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Home Publications Born under a bad sign: the consequences of completing education when unemployment is high

Born under a bad sign: the consequences of completing education when unemployment is high

Mark Regan and Barra Roantree
Report summary

Key findings

  • The coronavirus pandemic has raised fresh concerns about the potential for a “lost generation”' of young adults who will end up bearing long-lasting scars from entering the labour market at an inopportune time.

  • Using administrative data from Denmark covering the period 1996-2018, we show that young adults who finished education when the not-in-education employment-or-training (NEET) rate was higher than normal experienced lower levels of employment even 8 years later. For example, those completing education age 18 when the NEET rate is 1 percentage point higher than average were 0.5% less likely to be in paid work by age 26.

  • We also find negative – though less persistent – impacts on earnings among those who are in paid work, with those completing education when NEET rates are higher than normal earning between 1.4% and 3.0% less at the start of their working lives.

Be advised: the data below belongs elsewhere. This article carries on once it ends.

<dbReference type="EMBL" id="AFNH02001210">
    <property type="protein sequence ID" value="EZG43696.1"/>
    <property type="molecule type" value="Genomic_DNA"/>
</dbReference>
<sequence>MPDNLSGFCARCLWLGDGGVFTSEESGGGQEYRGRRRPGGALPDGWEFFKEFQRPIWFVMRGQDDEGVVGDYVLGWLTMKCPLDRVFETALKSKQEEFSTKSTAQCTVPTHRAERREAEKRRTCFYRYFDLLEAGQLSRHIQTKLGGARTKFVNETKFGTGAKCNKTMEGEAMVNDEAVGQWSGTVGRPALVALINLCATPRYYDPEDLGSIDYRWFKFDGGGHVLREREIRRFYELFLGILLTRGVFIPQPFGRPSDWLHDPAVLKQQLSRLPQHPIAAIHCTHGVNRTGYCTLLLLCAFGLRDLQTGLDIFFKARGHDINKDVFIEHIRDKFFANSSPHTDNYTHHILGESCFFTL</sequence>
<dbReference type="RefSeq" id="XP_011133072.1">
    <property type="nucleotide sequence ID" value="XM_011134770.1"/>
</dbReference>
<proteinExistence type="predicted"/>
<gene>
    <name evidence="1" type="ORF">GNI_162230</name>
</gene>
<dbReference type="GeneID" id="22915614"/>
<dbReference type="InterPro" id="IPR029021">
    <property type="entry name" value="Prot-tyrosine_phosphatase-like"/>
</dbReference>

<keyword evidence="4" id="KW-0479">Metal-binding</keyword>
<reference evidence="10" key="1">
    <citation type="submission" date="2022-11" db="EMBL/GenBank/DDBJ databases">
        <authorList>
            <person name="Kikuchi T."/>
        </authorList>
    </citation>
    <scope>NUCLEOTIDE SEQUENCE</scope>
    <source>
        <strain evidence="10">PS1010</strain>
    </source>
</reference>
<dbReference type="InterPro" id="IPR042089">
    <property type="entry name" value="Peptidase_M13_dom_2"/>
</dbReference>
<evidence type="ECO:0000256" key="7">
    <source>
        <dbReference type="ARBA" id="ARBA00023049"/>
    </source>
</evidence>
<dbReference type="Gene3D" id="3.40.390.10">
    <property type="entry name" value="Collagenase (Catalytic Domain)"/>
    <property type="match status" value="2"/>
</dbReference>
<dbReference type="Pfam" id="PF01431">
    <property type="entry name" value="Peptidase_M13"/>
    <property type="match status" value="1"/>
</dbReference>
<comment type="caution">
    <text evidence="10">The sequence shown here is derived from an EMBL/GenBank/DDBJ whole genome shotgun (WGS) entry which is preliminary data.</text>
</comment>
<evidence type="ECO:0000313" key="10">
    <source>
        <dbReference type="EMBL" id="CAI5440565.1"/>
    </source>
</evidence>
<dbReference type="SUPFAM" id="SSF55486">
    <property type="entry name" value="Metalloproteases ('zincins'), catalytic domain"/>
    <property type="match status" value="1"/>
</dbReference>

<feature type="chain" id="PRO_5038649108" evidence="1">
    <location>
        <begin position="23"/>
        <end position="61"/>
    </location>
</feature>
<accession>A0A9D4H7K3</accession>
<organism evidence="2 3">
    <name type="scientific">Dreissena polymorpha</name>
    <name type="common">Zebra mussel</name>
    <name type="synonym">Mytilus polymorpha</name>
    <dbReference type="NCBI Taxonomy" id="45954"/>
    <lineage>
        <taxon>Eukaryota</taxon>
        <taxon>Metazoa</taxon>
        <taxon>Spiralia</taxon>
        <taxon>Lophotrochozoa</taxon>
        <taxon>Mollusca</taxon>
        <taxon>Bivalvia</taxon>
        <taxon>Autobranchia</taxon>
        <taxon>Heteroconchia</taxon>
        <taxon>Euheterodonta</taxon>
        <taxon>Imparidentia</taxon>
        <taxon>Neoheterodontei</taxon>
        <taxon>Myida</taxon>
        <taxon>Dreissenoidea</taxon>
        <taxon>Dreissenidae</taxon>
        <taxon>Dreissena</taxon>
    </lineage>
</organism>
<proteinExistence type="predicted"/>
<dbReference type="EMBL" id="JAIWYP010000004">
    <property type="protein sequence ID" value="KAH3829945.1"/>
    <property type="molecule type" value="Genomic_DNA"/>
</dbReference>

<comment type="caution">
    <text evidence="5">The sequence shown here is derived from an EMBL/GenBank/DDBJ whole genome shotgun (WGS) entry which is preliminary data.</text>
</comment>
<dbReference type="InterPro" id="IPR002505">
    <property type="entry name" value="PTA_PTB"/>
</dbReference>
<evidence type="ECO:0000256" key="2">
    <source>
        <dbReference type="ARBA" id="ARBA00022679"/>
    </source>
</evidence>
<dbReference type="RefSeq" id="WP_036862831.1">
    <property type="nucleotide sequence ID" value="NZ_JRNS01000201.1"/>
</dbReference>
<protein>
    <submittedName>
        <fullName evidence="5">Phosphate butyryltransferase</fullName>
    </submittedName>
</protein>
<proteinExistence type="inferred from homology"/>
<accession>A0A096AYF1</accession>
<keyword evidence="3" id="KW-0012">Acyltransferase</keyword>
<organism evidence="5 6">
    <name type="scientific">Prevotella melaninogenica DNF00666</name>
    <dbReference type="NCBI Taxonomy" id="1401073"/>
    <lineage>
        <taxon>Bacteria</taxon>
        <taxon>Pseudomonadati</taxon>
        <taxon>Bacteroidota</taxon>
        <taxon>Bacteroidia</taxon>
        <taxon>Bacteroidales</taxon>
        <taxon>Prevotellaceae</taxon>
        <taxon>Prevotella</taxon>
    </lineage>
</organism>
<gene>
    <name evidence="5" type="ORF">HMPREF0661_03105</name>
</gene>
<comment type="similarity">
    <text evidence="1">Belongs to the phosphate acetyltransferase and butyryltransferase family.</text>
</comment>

• We find that these scarring effects are greater and more persistent for young adults with parents from the lowest-income backgrounds, and especially so for young people from low-income backgrounds who leave school at younger ages.

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IFS Working Paper W21/28
This paper provides evidence that finishing school when labour markets are weak leads to poor subsequent labour market prospects, particularly those leaving school at younger ages.